The Gulf of Mexico has an area of low to no oxygen in the water that can kill fish and other marine life. It is an annual event that is primarily caused by excess nutrient pollution from human activities in urban and agricultural areas throughout the Mississippi River watershed. When these excess nutrients reach the Gulf, they stimulate the overgrowth of algae, which eventually die and decompose, depleting the oxygen in the water as the algae sink to the bottom.
These low oxygen levels near the bottom of the Gulf cannot support most marine life. Some species – among them many fish, shrimp, and crabs – swim out of the area, but animals that can’t swim or move away are stressed or killed by the low oxygen. The dead zone in the Gulf occurs every summer.
A recent forecast for this summer’s dead zone predicts that the area of low or no oxygen will be approximate 6,700 square miles, which is roughly the size of Connecticut and Delaware combined. This is about 1,100 square miles smaller than last year’s dead zone and much less than the record of 8,776 square miles set in 2017. But it is still larger than the long-term average size of 5,387 square miles.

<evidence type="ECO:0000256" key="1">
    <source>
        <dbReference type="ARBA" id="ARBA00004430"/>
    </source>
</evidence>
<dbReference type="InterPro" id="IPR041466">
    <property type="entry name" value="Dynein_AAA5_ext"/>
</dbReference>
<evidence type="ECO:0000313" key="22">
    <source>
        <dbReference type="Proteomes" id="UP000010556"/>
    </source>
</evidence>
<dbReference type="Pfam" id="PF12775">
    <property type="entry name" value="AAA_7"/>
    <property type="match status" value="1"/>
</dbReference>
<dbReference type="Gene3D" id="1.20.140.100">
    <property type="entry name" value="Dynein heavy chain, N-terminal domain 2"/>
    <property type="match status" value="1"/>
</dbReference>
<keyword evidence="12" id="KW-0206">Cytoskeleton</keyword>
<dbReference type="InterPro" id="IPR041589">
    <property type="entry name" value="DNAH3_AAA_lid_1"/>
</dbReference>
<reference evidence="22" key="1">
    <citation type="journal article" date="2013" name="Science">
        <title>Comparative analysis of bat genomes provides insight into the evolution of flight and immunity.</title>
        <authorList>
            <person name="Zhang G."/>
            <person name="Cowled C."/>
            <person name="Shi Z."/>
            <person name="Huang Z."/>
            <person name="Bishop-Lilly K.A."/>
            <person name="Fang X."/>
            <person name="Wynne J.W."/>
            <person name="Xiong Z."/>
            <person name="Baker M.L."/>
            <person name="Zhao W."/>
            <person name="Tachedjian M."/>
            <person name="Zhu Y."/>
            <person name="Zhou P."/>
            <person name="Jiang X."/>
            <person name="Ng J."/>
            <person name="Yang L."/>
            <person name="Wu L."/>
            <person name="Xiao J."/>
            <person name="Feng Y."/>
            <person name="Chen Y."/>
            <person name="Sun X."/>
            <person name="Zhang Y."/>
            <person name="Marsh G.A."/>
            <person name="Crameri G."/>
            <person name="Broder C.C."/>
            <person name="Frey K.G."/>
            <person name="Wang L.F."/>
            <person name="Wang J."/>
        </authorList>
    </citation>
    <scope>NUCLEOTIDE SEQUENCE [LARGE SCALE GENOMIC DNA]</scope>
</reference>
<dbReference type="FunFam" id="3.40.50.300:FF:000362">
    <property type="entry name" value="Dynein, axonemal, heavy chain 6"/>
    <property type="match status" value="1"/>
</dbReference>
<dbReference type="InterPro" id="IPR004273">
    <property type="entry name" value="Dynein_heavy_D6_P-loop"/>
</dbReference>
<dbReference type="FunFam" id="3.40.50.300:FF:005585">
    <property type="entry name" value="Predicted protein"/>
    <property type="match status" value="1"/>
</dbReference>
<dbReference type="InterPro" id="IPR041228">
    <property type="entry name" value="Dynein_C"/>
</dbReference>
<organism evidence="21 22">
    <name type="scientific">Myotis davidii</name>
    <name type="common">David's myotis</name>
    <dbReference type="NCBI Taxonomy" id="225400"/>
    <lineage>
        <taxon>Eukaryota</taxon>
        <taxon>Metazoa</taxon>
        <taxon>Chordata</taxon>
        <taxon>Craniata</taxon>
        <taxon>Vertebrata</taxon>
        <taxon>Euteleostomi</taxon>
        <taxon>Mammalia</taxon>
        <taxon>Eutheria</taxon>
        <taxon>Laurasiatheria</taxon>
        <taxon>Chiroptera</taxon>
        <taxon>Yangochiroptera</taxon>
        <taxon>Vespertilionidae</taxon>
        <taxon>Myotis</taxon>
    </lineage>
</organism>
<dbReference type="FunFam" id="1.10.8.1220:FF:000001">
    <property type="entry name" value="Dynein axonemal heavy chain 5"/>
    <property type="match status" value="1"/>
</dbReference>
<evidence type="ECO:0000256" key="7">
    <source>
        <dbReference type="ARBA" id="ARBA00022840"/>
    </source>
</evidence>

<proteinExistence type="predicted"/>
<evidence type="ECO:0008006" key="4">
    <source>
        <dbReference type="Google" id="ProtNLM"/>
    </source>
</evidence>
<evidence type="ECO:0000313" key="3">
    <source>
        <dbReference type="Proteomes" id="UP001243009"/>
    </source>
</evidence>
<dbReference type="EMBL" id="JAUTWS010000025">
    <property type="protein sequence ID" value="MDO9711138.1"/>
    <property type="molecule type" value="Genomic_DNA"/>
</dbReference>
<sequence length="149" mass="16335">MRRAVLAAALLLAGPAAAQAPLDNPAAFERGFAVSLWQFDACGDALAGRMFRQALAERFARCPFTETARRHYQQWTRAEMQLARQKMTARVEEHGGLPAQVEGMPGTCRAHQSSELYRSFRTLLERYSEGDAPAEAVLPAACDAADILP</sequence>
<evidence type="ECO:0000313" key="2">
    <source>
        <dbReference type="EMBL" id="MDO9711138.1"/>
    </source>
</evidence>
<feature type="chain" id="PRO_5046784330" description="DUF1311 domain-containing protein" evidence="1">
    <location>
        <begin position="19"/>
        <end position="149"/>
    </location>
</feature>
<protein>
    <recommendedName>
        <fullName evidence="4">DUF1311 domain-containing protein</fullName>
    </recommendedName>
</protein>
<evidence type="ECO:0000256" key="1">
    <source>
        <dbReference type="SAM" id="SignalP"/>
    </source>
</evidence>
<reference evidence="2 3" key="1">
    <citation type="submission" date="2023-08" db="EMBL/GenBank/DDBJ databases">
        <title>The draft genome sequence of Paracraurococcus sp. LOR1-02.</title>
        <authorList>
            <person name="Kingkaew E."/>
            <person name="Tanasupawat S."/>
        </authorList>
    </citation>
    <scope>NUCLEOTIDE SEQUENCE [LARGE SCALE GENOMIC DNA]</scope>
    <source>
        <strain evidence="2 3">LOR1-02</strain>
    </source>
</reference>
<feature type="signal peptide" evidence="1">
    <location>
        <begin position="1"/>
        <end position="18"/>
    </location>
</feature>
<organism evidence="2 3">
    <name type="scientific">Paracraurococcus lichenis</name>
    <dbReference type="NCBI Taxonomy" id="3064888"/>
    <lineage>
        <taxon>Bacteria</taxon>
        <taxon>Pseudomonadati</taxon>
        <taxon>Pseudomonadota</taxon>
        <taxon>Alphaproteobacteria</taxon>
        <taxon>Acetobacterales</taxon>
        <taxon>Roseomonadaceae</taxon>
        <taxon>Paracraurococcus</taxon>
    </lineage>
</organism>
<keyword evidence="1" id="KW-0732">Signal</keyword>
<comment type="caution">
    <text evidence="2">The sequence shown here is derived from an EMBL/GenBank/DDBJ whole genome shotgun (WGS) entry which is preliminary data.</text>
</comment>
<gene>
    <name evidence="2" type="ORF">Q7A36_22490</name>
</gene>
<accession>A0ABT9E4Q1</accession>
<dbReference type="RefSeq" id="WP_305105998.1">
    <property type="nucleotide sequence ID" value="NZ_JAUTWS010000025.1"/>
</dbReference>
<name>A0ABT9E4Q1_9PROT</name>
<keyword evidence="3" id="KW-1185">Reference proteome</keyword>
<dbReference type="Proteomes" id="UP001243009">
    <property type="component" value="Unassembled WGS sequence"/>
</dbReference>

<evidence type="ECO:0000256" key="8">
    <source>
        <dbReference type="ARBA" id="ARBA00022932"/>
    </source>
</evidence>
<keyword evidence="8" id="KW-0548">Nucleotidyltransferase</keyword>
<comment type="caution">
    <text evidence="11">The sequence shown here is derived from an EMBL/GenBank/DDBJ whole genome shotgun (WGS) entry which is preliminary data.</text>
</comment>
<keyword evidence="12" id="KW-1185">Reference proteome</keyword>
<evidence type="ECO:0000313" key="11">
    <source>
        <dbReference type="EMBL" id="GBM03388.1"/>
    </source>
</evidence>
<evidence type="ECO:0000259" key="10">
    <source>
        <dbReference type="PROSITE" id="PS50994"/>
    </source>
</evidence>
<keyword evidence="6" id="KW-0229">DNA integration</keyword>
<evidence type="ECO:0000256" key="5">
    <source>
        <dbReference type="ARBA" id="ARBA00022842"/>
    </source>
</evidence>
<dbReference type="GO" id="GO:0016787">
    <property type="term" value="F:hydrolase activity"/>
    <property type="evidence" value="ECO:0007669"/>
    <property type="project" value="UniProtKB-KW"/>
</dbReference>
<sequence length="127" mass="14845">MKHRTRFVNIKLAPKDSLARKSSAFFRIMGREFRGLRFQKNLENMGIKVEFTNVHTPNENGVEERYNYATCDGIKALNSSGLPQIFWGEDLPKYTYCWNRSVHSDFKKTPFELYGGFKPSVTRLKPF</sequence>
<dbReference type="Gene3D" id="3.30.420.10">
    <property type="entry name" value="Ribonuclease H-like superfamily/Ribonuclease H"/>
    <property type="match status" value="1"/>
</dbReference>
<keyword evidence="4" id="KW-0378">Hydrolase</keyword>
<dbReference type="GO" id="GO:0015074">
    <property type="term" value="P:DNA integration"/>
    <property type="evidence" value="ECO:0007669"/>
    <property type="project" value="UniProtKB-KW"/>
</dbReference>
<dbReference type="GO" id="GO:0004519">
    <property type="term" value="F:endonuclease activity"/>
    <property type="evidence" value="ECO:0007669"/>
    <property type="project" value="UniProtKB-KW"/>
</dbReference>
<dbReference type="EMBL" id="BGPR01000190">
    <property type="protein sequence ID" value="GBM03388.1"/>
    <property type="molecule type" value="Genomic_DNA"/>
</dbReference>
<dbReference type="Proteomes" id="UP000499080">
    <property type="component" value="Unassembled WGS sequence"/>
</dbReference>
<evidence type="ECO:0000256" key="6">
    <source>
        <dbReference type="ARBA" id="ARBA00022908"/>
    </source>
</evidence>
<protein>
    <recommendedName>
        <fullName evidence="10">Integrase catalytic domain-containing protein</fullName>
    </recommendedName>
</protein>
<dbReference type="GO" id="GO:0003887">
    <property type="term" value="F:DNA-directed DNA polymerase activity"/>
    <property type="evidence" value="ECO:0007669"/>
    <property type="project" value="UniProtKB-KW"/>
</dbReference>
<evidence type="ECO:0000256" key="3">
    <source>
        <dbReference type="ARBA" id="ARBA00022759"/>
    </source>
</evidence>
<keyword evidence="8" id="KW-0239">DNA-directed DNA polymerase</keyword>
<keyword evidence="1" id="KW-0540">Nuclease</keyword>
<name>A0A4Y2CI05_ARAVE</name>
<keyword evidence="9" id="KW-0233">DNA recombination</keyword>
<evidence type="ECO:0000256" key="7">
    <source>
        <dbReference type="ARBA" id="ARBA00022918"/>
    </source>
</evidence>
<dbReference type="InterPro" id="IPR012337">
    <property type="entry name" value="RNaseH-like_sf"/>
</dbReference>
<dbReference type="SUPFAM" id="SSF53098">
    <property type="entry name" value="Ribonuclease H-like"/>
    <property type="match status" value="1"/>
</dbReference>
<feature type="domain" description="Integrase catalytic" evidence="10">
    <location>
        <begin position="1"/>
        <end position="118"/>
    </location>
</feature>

Making comparisons to the long-term average ignores the fact that the long-term average itself is unacceptable. The dead zone not only hurts marine life, but it also harms commercial and recreational fisheries and the communities they support. The actions that have been taken so far to reduce pollution in the Mississippi watershed are clearly not sufficient to drastically reduce the dead zone in the Gulf.
Photo, posted October 17, 2017, courtesy of NOAA’s National Ocean Service via Flickr.